NEW YORK — DBS provider EchoStar has raised the stakes in its battle with digital cable ops for video and broadband subscribers, inking a wide-ranging partnership with SBC Communications that will see the telco invest $500 million in Charlie Ergen’s satcaster in the form of a convertible note.
In addition to the half-billion-dollar financial contribution, EchoStar and SBC will form a strategic partnership to integrate billing, order entry and customer service that will enable the telco to sell a co-branded SBC Dish Network subscription television package as part of its bundle of local, long distance, DSL and wireless services.
The teaming of the No. 2 DBS provider in the U.S. with the No. 2 local telephone provider signals the most aggressive entry to date by a telco into the video landscape. It could also provoke cable operators to speed up their own telephone service rollouts next year.
Deal is mutually beneficial. EchoStar gets a big cash infusion with which to take more investment risks down the road. It also gains an exclusive telco provider and enhanced backend billing and customer service support. EchoStar is pedaling faster than ever these days to keep pace with enhanced digital offerings from cable as well as preparing for an aggressive marketing effort from DirecTV once Rupert Murdoch’s News Corp. takes the helm.
SBC, which earlier this year toyed with a bid for Hughes’ DirecTV after EchoStar’s own merger efforts failed to pass regulatory muster, gains a foot in the door in a new business with far less risk. To help blunt the decline in its core residential phone biz, the telco will be able to offer the digital DBS service to its existing, 13-state customer base while widening its telco service offerings to EchoStar’s 8.5 million Dish Network nationwide subs.
SBC said it intends to integrate back-office operations such as customer service and billing, with EchoStar to facilitate the rollout of the bundled service in early 2004. Multiyear pact also will see SBC co-finance the development of other co-branded services.
Deal extends the two companies’ existing marketing partnership via plans to harmonize billing services and funding for future projects.
Satellite analyst Tom Watts of SG Cowen believes the deal gives EchoStar a leg up on cable by marrying the two cost leaders in video and broadband, respectively. EchoStar services typically cost 25%-30% less than cable for comparable video offerings, according to Watts’ research, while SBC charges only $29.95 for DSL compared with $40-$50 for cable modem services.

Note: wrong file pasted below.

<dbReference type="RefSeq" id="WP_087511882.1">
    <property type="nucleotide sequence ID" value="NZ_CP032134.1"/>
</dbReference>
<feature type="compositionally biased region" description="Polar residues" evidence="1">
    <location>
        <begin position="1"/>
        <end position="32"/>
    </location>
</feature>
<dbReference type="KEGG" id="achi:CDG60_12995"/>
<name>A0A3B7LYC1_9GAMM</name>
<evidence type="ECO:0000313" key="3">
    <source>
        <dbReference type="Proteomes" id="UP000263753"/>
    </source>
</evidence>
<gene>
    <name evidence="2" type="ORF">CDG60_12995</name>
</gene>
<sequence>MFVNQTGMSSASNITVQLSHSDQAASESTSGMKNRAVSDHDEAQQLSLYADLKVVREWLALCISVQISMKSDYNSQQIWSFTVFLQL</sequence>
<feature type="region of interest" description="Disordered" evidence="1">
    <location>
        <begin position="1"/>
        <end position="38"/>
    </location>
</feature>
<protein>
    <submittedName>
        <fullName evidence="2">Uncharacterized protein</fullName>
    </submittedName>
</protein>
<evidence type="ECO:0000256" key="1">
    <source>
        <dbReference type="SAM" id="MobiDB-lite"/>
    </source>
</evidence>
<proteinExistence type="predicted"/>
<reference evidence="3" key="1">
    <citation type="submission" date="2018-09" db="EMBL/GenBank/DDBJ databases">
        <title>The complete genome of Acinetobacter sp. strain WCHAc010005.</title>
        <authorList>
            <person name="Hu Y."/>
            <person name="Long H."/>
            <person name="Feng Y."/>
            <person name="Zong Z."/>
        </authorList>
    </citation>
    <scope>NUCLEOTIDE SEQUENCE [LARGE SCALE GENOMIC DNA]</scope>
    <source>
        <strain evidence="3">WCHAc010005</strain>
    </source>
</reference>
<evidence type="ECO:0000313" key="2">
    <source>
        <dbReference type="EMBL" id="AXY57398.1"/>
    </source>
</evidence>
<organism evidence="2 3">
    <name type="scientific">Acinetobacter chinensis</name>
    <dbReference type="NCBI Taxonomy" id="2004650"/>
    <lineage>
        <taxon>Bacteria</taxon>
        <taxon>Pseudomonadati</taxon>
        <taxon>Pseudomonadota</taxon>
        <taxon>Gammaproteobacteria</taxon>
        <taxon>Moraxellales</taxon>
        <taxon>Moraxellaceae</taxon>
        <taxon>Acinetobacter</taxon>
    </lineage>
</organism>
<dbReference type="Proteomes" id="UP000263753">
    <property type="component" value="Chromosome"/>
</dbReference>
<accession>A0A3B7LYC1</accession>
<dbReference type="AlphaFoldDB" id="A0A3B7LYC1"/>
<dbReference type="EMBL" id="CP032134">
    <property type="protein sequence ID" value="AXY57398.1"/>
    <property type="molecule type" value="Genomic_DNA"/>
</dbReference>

SBC’s markets count 56 million access lines and 2.47 million high-speed DSL subscribers.
The dual offering, which DirecTV has also been working to provide, broadly echoes cable’s own one-stop-shop approach to video and broadband, with the option of getting local and long distance phone bills integrated as well.
Other telcos, equally anxious for new revenue opportunities, are expected to mimic the SBC deal. Within hours of the SBC announcement, telco Qwest Communications announced a pair of nonexclusive marketing tie-ups with both EchoStar and DirecTV. Deal calls for the fourth largest U.S. telco to sell DirecTV services in Nebraska and Colorado, while pitching EchoStar’s Dish Network in Arizona and Seattle.
But SBC’s commitment goes beyond the usual resale agreements.
Not only will the two parties share revenues from their branded bundle and integrate billing, they may also share subscriber acquisition costs. That potentially gives EchoStar a promotional advantage over rival DirecTV.
Neither company would disclose revenue-sharing arrangements at this stage. Similarly, pricing is still under development, though SBC sources say the bundle will be “highly flexible.”
Speaking on a conference call Monday, EchoStar chief Ergen said his service hoped to maintain its goal of offering the lowest-priced digital video products across the board. “Cable’s improved their product in the last three years. … We cannot stand still,” he said.
Longer-term, companies said they will work together to develop technology that combines the functionality necessary to receive DBS, telephony, DSL and home-networking services harmoniously.
The newly issued 3% convertible subordinated note, due in 2010, may convert into some 6.87 million shares of class A EchoStar stock at $72.82 per share, equivalent to under 3% of shares outstanding. EchoStar shares closed Monday up 67¢ at $36 per share.